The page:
A Negro Volunteer Song

Robert Gould Shaw Memorial, Boston

Today I found the following poem as a news clipping in a scrapbook contained in the Norwood P. Hallowell Papers, 1850-1914 at the Massachusetts Historical Society.  It’s titled, “A Negro Volunteer Song” and was written by a private in Co. A, 54th Massachusetts Volunteer Infantry.

Fremont told them when the war it first begun,
How to save the Union, and way it should be done;
But Kentucky swore so hard, and old Abe he had his fears,
Till every hope was lost but the colored volunteers.
Chorus—O, give us a flag, all free without a slave,

We’ll fight to defend it as our Fathers did so brave,
The gallant Comp’ny A will make the rebels dance,
And we’ll stand by the Union if we only have a chance.

McClellan went to Richmond with two hundred thousand
[brave,
He said “keep back the niggers,” and the Union he would
[save.
Little Mac he had his way, still the Union is in tears,
Now they call for the help of the colored volunteers.
Chorus—O, give us a flag, &c.

Old Jeff says he’ll hang us if we dare to meet him armed,
A very big thing, but we are not all alarmed,
For he first has got to catch us before the way is clear,
And “that’s what’s the matter” with the colored volunteers.
Chorus—O, give us a flag, &c

So rally, boys, rally, let us never mind the past,
We had a hard road to travel but our day is coming fast,
For God is for the right and we have no need to fear,
The Union must be saved by the colored volunteer.
Chorus—O, give us a flag, &c

CraterThanks for reading this post. Scroll down, leave a comment and join the conversation if you are so inclined. Follow me on Twitter and join the Civil War Memory Facebook group for continuous updates and additional links to newsworthy items from around the interwebs. Stay up to date by subscribing to this blog’s feed. You can also check out my recently published book, Remembering the Battle of the Crater: War as Murder.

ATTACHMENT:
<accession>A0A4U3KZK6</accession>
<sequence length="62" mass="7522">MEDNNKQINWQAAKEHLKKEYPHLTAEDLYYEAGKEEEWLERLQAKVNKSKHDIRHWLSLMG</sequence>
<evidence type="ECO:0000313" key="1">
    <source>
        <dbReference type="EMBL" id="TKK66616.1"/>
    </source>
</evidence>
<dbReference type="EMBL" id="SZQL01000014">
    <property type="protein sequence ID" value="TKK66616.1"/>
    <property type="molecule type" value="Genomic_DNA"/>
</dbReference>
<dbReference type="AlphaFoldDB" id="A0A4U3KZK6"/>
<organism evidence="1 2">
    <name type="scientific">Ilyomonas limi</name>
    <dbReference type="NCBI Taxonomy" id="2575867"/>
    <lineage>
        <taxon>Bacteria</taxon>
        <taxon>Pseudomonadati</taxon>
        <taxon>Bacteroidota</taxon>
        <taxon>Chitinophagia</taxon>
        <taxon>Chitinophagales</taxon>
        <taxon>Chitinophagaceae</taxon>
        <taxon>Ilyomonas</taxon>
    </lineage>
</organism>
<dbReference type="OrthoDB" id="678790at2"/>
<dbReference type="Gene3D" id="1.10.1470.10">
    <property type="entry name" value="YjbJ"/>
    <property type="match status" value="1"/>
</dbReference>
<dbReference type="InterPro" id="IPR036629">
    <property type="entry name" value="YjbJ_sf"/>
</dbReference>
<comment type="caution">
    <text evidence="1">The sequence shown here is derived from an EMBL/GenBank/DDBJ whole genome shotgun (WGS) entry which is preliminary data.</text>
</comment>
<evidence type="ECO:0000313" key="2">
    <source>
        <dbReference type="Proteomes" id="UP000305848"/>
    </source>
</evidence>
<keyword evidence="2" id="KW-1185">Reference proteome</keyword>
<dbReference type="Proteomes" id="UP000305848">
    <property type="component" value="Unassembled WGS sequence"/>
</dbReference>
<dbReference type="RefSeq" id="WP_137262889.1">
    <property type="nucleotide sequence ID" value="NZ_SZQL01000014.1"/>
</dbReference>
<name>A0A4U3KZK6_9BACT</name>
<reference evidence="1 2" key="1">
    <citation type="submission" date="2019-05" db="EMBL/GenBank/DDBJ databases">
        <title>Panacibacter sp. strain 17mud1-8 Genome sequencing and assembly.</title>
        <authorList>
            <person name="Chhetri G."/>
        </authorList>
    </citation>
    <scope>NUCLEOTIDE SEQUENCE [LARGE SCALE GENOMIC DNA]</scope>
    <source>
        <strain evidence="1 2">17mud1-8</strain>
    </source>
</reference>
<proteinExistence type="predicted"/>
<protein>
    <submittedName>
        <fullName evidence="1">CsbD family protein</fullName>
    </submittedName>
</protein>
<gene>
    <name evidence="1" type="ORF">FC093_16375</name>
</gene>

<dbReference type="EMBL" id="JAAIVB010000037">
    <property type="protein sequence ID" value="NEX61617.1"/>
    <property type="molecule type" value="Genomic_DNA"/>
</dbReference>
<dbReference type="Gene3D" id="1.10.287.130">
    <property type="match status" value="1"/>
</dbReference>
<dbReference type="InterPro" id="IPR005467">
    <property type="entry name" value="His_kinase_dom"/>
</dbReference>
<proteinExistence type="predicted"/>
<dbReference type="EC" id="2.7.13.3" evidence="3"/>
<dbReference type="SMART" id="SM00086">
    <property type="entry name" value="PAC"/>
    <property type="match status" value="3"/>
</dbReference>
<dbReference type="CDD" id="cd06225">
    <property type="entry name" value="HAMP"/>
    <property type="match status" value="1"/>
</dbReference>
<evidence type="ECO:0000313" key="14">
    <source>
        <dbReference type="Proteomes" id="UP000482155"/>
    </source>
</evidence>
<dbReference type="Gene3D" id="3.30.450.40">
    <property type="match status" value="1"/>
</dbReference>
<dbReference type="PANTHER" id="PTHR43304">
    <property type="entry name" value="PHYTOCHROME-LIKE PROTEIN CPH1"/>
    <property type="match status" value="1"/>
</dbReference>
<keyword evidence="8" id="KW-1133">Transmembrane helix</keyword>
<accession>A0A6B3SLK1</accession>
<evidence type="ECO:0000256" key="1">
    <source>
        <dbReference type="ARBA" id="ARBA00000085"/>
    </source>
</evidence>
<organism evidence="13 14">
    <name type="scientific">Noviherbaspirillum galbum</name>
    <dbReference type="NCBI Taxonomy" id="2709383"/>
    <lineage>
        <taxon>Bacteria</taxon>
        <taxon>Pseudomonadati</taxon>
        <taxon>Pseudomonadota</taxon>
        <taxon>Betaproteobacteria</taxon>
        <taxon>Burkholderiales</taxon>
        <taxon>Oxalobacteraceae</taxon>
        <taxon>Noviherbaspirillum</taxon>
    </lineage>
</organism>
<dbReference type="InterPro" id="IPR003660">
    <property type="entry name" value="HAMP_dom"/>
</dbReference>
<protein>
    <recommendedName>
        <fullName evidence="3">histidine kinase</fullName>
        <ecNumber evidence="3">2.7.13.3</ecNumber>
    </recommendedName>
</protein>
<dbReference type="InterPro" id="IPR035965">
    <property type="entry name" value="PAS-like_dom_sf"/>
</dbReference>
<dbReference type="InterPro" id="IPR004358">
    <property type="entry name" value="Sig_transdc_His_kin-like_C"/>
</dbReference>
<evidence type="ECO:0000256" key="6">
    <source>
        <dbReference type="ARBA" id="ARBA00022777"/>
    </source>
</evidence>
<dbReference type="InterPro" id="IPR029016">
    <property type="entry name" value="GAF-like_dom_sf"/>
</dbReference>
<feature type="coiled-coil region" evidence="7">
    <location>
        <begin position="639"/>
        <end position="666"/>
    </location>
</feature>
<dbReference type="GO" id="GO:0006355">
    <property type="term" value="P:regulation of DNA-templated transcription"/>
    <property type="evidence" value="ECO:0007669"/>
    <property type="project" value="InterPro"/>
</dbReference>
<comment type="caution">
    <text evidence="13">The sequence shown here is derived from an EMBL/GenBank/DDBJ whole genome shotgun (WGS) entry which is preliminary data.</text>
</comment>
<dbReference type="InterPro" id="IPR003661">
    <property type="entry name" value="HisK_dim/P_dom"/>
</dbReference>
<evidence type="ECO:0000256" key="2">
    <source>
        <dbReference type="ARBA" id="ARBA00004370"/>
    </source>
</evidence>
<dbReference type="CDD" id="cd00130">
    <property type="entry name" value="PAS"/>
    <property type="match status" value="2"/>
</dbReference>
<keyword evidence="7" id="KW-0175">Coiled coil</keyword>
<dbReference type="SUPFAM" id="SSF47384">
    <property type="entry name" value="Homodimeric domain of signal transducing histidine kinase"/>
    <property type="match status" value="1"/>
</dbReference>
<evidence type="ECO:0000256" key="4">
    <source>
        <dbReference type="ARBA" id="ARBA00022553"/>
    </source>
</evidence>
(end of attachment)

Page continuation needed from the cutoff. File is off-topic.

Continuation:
19 comments… add one

  • Scott A. MacKenzie Oct 21, 2011

    I imagine it is supposed to sing it to the tune of “The Battle Cry of Freedom.” The history within the lyrics reflects accurately the history of the time.

    • Kevin Levin Oct 21, 2011

      I need to follow up on that. You are probably right.

      • Jeffry Burden Oct 21, 2011

        Richie Havens recorded a version of this 20+ years ago, with presumably something like the original tune. Fast tempo, but definitely not “B C of F” or anything else I’d heard before. It appears on the cd “Songs of the Civil War” (Columbia Records, 1991).

        • Kevin Levin Oct 22, 2011

          Thanks, Jeffry. I am going to have to look it up.

          • Scott A. MacKenzie Oct 22, 2011

            Here’s a version on Youtube. http://www.youtube.com/watch?v=Bs95tqXw_Mg

            • Scott A. MacKenzie Oct 22, 2011
              • Kevin Levin Oct 22, 2011

                Thanks, Scott.

              • Ray O'Hara Oct 22, 2011

                yes the Richie Haven’s version is better. the tune reminded me of something and then it hit me, Johnny Horton’s ‘Sink the Bismarck’
                I checked it out and it does seem Johnny lifted the tune.

          • Timothy Orr Oct 23, 2011

            Lt. Freeman Bowley also mentions this song in his memoir. It is on page 63 of Keith Wilson’s book. Bowley says it goes to the tune of “That’s What’s the Matter, Boys.”